The Dutch artist duo Skye Brothers consists of siblings Liam and Noah who initially set off their artistic career under the name Tinker Brothers. Namely, in 2012 both of them dropped out of the University of Applied Sciences and the University of Technology respectively, quit their regular jobs and dedicated themselves to art.
In the following seven years, the brothers experimented largely with various media and techniques. While working as Tinker Brothers they embraced more figurative style and their work was soaked with various pop motifs until they came to the conclusion that abstraction is the perfect style for expressing their creative visions.
In an exclusive interview with Widewalls, Skye Brothers reveal more about their, some might say, pretentious, yet interesting practice.
Widewalls: For the beginning of this interview, could you explain the decision to rename your collaboration? I suppose it has to do a lot with stylistic persuasions since while working as The Tinker Brothers you embraced more figurative approach, which is not the case with Skye Brothers.
Skye Brothers: We have very little with rhinoceri, so Dali was out of the question, and Pablo Diego José Francisco de Paula Juan Nepomuceno María de los Remedios Cipriano de la Santísima Trinidad Ruiz y Picasso was already taken. The name Tinker symbolized ‘light’. When we started out as artists we made art with the purpose to awaken others. Pop art was a way for us to connect to the masses. We used popular icons and imagery because we knew they were accessible and relatable to other people. We were so focussed on communicating a message that making art became a means to an end.
When we made our first monochrome painting it was like we discovered alchemical gold. We experienced a calm we had never experienced before. There was a presence, a timeless quality, a sense of mystery to it. It was like a rebirth, an awakening. Skye Brothers marks a new era.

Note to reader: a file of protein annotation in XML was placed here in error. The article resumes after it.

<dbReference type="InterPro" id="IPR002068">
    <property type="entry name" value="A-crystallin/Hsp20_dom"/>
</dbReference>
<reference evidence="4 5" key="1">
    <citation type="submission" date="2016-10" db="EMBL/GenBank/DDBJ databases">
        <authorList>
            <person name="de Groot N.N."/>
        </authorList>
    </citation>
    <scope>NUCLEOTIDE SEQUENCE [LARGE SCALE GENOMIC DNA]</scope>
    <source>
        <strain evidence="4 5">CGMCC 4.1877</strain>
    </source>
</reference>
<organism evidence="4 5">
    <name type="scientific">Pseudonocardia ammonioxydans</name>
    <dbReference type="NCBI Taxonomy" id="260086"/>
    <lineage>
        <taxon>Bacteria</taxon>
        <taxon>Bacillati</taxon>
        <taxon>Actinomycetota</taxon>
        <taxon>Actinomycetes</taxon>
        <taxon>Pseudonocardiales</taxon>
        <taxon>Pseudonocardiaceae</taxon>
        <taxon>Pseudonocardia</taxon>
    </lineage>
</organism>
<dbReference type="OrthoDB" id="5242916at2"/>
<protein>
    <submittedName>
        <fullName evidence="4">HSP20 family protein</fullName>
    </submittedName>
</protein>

Widewalls: How would you describe your mutual exchange and therefore your team process?
SB: We both dropped out of college and decided, separately from each other, to give in to the fire within. We both realized that if you are going to do anything worthwhile in your life you are going to have to break the rules. That is, of course, if you want it to be worthwhile. If you are looking for comfort, go ahead, stroll along with the rest of the masses protected by your 9 to 5 bullshit, your newspapers and cooking shows. Stroll along, until the light in your eyes has faded away and the fire in your heart extinguished.
But if you are going for greatness, you are going to have to take some risks. You are going to have to burn bridges. You are going to get hurt, turn heads and get into trouble. But you are going to do it. Because the only way to to be real is to find out what is not. You have to keep digging, continue to shed all the layers of false beliefs and identity until there is nothing left but truth.
Until there is nothing left but the all-encompassing presence of nowness. That’s when you you know it. That’s when you have arrived.
Widewalls: At this point, which themes and topics occupy you the most?
SB: We are done with the popcorn problems. Ever since we started making art we have been looking to create the perfect painting. A simple, profound and beautiful painting that transcends time. We spend years experimenting with different media and techniques to ultimately discover the one.
An art style we can dedicate our lives to. Monochrome represents oneness. How is that for a theme?
Widewalls: You come from the street and graffiti scene, which was often socially or politically driven, so I am interested: what is your perception of engaged art? Is that a necessity or just a matter of choice?
SB: What a joke. We finished playing the game of monopoly a long time ago. What is the root of all political and social schemes and institutions? Doesn’t being socially and politically driven mean you are still caught up in the game? What is the point of reminding the world it is on fire?
Widewalls: Do you follow current art trends or where do you see your work in a local, as well as global art context?
SB: Fuck the bubble. Trends are deadlines. Yes, being among the greatest artists of all time and filling museums and galleries all over the world is on the agenda, but God, we wasted so many days. Let’s watch a movie and order pizza, shall we?
Widewalls: What are your future plans and for how long do you think you can work as a team?
SB: Other than making art until we are centenarians, holding a glass of whiskey in one hand and a brush in the other, how can it be anything else than a mystery?
Featured image: Portrait of Skye Brothers. All images are courtesy of the artists and Addicted Art Gallery.
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